Not even COVID-19 can destroy the spirit of Christmas
It was a week before Christmas and as the famous poem says, “and all through the house . . . ” a spirit of gloom pervaded and it had nothing to do with “even a mouse.”
No, it was far different than that. It was a veritable witch’s brew of pain, anger, and sheer boredom as the suffocating weight of COVID-19 enveloped me like a lead blanket as I’m sure it has many of you. Yes, the vaccine announcement was wonderful news, but the rigid COVID-19 protocols remain and no one knows for how long.
Making matters even worse was the fact that my good wife and I were supposed to be in sunny Australia for Christmas visiting our son, a newly minted emergency physician, who spends his days saving lives and stitching broken bodies back together and when the shift is over often has time for the beach. But not with his mom and dad. Not this year after COVID cancelled our Aussie vacation.
So, what do you do to break the monotony of a vacation gone awry and the most festive event of the year being “celebrated” inside a virtual bubble? Do some volunteering, I thought as I usually do over Christmas only this year there was time to do a lot more. So, I signed up for two stints of bell ringing for the Salvation Army Kettle Campaign, something the Sally Ann has done forever. If raising money for the Sally Ann doesn’t cheer you up then nothing will, I thought in a desperate attempt to raise my Christmas spirit.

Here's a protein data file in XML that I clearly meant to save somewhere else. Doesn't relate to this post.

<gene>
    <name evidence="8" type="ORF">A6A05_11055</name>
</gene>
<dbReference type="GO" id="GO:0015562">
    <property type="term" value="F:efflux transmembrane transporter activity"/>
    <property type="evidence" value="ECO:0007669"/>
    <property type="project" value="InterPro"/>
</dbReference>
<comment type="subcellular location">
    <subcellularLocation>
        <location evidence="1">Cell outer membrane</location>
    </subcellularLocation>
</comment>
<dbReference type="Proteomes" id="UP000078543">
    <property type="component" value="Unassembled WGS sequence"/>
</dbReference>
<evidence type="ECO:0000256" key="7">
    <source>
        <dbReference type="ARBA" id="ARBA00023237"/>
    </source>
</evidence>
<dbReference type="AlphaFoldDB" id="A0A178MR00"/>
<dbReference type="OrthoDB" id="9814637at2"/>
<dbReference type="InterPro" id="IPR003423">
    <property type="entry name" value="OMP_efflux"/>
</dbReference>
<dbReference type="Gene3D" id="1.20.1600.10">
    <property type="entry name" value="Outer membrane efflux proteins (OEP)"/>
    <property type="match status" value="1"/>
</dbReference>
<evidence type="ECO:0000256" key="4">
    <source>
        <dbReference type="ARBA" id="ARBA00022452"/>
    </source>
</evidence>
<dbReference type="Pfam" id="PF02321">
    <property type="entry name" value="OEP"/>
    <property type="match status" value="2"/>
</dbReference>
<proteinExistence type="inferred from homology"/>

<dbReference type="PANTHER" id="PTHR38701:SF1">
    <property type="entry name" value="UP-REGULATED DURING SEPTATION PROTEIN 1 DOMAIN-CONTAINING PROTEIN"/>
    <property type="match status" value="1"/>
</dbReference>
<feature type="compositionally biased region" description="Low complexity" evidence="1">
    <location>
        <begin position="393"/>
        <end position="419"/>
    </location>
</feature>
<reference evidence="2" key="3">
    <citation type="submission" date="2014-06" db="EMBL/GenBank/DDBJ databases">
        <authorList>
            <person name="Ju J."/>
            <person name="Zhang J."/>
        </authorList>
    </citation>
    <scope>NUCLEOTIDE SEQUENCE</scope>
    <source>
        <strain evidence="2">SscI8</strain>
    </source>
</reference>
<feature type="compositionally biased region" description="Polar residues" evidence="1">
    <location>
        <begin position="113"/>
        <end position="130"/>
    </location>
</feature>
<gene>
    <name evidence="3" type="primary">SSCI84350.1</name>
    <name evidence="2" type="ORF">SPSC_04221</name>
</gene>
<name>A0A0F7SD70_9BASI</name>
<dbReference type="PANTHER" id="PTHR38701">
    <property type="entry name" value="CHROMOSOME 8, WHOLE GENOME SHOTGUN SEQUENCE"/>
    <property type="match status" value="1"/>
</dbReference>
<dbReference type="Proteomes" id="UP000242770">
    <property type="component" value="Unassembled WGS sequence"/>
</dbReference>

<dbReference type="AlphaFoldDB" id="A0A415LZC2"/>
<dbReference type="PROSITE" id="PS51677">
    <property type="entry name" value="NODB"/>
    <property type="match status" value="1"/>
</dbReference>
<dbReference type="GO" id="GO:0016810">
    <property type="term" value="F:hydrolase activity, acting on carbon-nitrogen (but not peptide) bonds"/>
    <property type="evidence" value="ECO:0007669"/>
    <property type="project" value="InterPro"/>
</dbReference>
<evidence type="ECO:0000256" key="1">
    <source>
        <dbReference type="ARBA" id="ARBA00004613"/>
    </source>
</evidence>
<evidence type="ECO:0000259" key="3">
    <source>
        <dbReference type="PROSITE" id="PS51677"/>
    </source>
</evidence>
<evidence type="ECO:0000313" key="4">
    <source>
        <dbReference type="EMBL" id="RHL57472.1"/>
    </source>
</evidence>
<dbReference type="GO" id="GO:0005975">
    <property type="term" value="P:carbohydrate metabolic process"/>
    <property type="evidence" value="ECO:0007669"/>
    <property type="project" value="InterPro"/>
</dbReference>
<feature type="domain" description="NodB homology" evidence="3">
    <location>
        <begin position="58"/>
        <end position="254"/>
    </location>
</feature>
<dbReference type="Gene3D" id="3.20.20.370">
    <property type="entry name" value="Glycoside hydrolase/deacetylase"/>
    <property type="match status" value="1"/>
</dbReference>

And that it did, sort of.
Try standing for two hours straight ringing your bracelet of bells and wishing everyone a “Merry Christmas” as they beetle by you with dollar signs in their eyes and most of those dollars are being spent on something other than helping the poor and needy and those down on their luck because of COVID. I can also tell you that you’re more likely to get donations from women than men and the older people are the more likely they are to donate. Call it Donations 101 and you learn it very quickly as you ring those noisy, silver bells. And your feet hurt and your back aches but you keep telling yourself it’s for a good cause. And it is, darn it!
Okay, okay, I know I’m sounding a bit whiny and normally I’m not a whiner. But I have to say my whining evaporated in front of Walmart where I met the Santa Claus of the Kootenays.
It happened like this.
Many people toss change – loonies and toonies – into the Sally Ann bucket that ironically looks like a plastic “bubble” in COVID times. But many also throw bills in – mainly five and ten dollar bills – and the odd $20 bill, which is generally the biggest you get and something to be proud of. So you can imagine my surprise when a gentleman in his early 60s or so tossed an orange $100 bill into my Sally Ann kettle. You could have heard my “Merry Christmas” to this generous gentleman at both ends of the Strip. I’ve seldom even seen $100 bills. And Walmart was matching every dollar donated that day.
The C-note certainly raised my spirits which as mentioned earlier had been lagging up to this point. So, can you imagine the cartwheel my heart did when the generous gentleman came back about 20 minutes later and tossed another C-note into my bulging kettle. Journalists, even retired ones like me, are always curious so I asked the super generous gentleman why. He didn’t say a lot but the gist of the story was this. Way back in the 1950s, the gentlemen lost both his uncle and his father in boating accidents, one near Prince Rupert and the other in Kootenay Lake.
“I’ve never forgotten how well the Salvation Army treated us in both cases,” he said, adding not much help was coming from elsewhere. He said more, of course, but I wasn’t taking notes. However, he made it clear that this wasn’t the first time he showed his appreciation to one of the most venerable relief organizations in the world.
And if a story like this doesn’t warm your heart this COVID Christmas, I don’t know what will.
– Gerry Warner is retired journalist, who’s working hard at getting back his spirit of Christmas.